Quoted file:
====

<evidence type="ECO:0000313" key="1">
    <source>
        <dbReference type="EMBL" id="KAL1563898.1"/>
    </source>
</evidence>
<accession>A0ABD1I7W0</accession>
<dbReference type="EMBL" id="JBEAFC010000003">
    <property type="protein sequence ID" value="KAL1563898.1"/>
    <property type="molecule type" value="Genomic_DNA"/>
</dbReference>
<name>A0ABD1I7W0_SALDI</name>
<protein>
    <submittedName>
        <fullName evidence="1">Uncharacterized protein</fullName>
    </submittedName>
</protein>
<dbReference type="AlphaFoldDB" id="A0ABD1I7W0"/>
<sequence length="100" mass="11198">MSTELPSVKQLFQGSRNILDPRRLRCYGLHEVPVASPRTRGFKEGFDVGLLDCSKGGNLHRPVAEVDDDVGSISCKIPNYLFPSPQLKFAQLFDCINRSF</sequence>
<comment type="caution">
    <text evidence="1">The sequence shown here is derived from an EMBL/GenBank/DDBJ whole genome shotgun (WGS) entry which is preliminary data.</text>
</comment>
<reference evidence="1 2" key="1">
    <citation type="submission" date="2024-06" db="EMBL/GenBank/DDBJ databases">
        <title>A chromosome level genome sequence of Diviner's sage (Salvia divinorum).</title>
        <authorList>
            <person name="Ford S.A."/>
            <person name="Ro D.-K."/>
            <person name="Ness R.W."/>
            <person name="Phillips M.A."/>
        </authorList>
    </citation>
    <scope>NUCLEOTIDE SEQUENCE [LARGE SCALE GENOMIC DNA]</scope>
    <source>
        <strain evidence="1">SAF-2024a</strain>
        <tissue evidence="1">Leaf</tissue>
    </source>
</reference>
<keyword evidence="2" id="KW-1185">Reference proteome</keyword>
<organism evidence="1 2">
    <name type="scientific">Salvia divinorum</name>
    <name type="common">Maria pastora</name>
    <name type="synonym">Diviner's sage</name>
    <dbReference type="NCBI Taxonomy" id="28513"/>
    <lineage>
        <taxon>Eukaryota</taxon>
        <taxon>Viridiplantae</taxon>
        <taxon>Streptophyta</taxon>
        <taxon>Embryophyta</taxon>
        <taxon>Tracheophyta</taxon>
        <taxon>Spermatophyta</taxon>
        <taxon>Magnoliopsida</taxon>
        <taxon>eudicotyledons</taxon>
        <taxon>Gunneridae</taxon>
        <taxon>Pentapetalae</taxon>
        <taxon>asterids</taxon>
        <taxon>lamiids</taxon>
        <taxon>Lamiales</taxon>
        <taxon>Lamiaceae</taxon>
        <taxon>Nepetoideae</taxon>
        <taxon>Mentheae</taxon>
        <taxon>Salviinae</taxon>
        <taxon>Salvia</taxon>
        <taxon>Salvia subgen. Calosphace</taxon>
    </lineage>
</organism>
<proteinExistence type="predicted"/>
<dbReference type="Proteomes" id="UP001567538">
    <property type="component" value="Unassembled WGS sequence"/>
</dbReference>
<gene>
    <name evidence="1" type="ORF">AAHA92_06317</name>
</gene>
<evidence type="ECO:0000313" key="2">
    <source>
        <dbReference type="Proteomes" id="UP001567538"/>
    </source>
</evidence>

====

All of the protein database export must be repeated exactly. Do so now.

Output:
<evidence type="ECO:0000313" key="1">
    <source>
        <dbReference type="EMBL" id="KAL1563898.1"/>
    </source>
</evidence>
<accession>A0ABD1I7W0</accession>
<dbReference type="EMBL" id="JBEAFC010000003">
    <property type="protein sequence ID" value="KAL1563898.1"/>
    <property type="molecule type" value="Genomic_DNA"/>
</dbReference>
<name>A0ABD1I7W0_SALDI</name>
<protein>
    <submittedName>
        <fullName evidence="1">Uncharacterized protein</fullName>
    </submittedName>
</protein>
<dbReference type="AlphaFoldDB" id="A0ABD1I7W0"/>
<sequence length="100" mass="11198">MSTELPSVKQLFQGSRNILDPRRLRCYGLHEVPVASPRTRGFKEGFDVGLLDCSKGGNLHRPVAEVDDDVGSISCKIPNYLFPSPQLKFAQLFDCINRSF</sequence>
<comment type="caution">
    <text evidence="1">The sequence shown here is derived from an EMBL/GenBank/DDBJ whole genome shotgun (WGS) entry which is preliminary data.</text>
</comment>
<reference evidence="1 2" key="1">
    <citation type="submission" date="2024-06" db="EMBL/GenBank/DDBJ databases">
        <title>A chromosome level genome sequence of Diviner's sage (Salvia divinorum).</title>
        <authorList>
            <person name="Ford S.A."/>
            <person name="Ro D.-K."/>
            <person name="Ness R.W."/>
            <person name="Phillips M.A."/>
        </authorList>
    </citation>
    <scope>NUCLEOTIDE SEQUENCE [LARGE SCALE GENOMIC DNA]</scope>
    <source>
        <strain evidence="1">SAF-2024a</strain>
        <tissue evidence="1">Leaf</tissue>
    </source>
</reference>
<keyword evidence="2" id="KW-1185">Reference proteome</keyword>
<organism evidence="1 2">
    <name type="scientific">Salvia divinorum</name>
    <name type="common">Maria pastora</name>
    <name type="synonym">Diviner's sage</name>
    <dbReference type="NCBI Taxonomy" id="28513"/>
    <lineage>
        <taxon>Eukaryota</taxon>
        <taxon>Viridiplantae</taxon>
        <taxon>Streptophyta</taxon>
        <taxon>Embryophyta</taxon>
        <taxon>Tracheophyta</taxon>
        <taxon>Spermatophyta</taxon>
        <taxon>Magnoliopsida</taxon>
        <taxon>eudicotyledons</taxon>
        <taxon>Gunneridae</taxon>
        <taxon>Pentapetalae</taxon>
        <taxon>asterids</taxon>
        <taxon>lamiids</taxon>
        <taxon>Lamiales</taxon>
        <taxon>Lamiaceae</taxon>
        <taxon>Nepetoideae</taxon>
        <taxon>Mentheae</taxon>
        <taxon>Salviinae</taxon>
        <taxon>Salvia</taxon>
        <taxon>Salvia subgen. Calosphace</taxon>
    </lineage>
</organism>
<proteinExistence type="predicted"/>
<dbReference type="Proteomes" id="UP001567538">
    <property type="component" value="Unassembled WGS sequence"/>
</dbReference>
<gene>
    <name evidence="1" type="ORF">AAHA92_06317</name>
</gene>
<evidence type="ECO:0000313" key="2">
    <source>
        <dbReference type="Proteomes" id="UP001567538"/>
    </source>
</evidence>